4. My Life in the Irish Brigade: The Civil War Memoirs of Private William McCarter, 116th Pennsylvania Infantry edited by Kevin E. O’Brien published by De Kapo Press (1996) Kindle Location 2032.
5. My Life in the Irish Brigade: The Civil War Memoirs of Private William McCarter, 116th Pennsylvania Infantry edited by Kevin E. O’Brien published by De Kapo Press (1996) Kindle Location 2372, 2382.
6. My Life in the Irish Brigade: The Civil War Memoirs of Private William McCarter, 116th Pennsylvania Infantry edited by Kevin E. O’Brien published by De Kapo Press (1996) Kindle Location 2391-2400.
7. My Life in the Irish Brigade: The Civil War Memoirs of Private William McCarter, 116th Pennsylvania Infantry edited by Kevin E. O’Brien published by De Kapo Press (1996) Kindle Location
8. My Life in the Irish Brigade: The Civil War Memoirs of Private William McCarter, 116th Pennsylvania Infantry edited by Kevin E. O’Brien published by De Kapo Press (1996) Kindle Location
9. My Life in the Irish Brigade: The Civil War Memoirs of Private William McCarter, 116th Pennsylvania Infantry edited by Kevin E. O’Brien published by De Kapo Press (1996) Kindle Location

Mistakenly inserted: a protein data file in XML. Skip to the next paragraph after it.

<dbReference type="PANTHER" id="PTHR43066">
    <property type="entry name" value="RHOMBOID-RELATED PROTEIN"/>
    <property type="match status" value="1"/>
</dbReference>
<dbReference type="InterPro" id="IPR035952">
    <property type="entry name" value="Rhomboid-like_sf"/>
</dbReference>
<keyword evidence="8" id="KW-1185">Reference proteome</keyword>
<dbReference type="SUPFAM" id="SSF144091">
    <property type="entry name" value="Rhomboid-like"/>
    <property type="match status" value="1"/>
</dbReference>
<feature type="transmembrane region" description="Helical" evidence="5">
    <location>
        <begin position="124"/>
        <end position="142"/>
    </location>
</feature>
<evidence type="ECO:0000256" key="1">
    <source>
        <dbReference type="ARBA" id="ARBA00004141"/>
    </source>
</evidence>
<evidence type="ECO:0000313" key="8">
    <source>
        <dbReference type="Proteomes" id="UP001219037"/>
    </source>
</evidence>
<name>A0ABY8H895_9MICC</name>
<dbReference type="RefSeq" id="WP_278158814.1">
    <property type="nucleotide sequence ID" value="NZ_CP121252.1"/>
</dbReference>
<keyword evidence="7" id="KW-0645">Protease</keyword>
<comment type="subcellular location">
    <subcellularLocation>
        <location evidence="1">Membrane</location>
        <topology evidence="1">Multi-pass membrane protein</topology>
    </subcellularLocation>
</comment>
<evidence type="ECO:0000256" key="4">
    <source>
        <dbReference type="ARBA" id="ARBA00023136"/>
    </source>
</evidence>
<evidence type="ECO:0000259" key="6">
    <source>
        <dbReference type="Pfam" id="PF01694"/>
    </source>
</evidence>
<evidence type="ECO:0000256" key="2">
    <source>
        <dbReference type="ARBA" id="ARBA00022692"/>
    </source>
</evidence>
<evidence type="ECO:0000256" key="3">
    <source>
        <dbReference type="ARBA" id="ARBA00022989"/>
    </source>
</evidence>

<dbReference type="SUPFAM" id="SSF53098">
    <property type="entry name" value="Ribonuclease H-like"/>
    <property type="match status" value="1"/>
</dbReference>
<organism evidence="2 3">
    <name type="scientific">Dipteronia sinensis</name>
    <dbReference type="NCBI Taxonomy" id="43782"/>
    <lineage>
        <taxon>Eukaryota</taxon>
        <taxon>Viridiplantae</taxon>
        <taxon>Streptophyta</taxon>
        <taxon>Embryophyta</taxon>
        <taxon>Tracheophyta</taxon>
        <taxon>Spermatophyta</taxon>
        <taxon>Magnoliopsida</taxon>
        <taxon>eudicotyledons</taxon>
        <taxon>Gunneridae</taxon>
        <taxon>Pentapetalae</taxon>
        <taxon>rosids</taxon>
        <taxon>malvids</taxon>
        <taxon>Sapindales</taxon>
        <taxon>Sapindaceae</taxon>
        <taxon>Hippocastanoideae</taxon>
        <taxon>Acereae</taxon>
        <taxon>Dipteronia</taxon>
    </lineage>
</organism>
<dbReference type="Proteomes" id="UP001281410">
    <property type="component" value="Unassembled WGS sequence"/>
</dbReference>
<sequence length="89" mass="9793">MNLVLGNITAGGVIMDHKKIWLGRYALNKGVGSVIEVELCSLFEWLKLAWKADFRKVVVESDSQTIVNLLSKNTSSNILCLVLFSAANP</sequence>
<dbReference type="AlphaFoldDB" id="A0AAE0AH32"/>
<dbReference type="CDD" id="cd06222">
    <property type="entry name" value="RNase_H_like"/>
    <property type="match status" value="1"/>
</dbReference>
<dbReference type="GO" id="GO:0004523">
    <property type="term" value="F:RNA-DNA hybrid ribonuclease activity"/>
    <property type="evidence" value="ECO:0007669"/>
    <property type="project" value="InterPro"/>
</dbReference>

10. My Life in the Irish Brigade: The Civil War Memoirs of Private William McCarter, 116th Pennsylvania Infantry edited by Kevin E. O’Brien published by De Kapo Press (1996) Kindle Location
11. My Life in the Irish Brigade: The Civil War Memoirs of Private William McCarter, 116th Pennsylvania Infantry edited by Kevin E. O’Brien published by De Kapo Press (1996) Kindle Location
12. My Life in the Irish Brigade: The Civil War Memoirs of Private William McCarter, 116th Pennsylvania Infantry edited by Kevin E. O’Brien published by De Kapo Press (1996) Kindle Location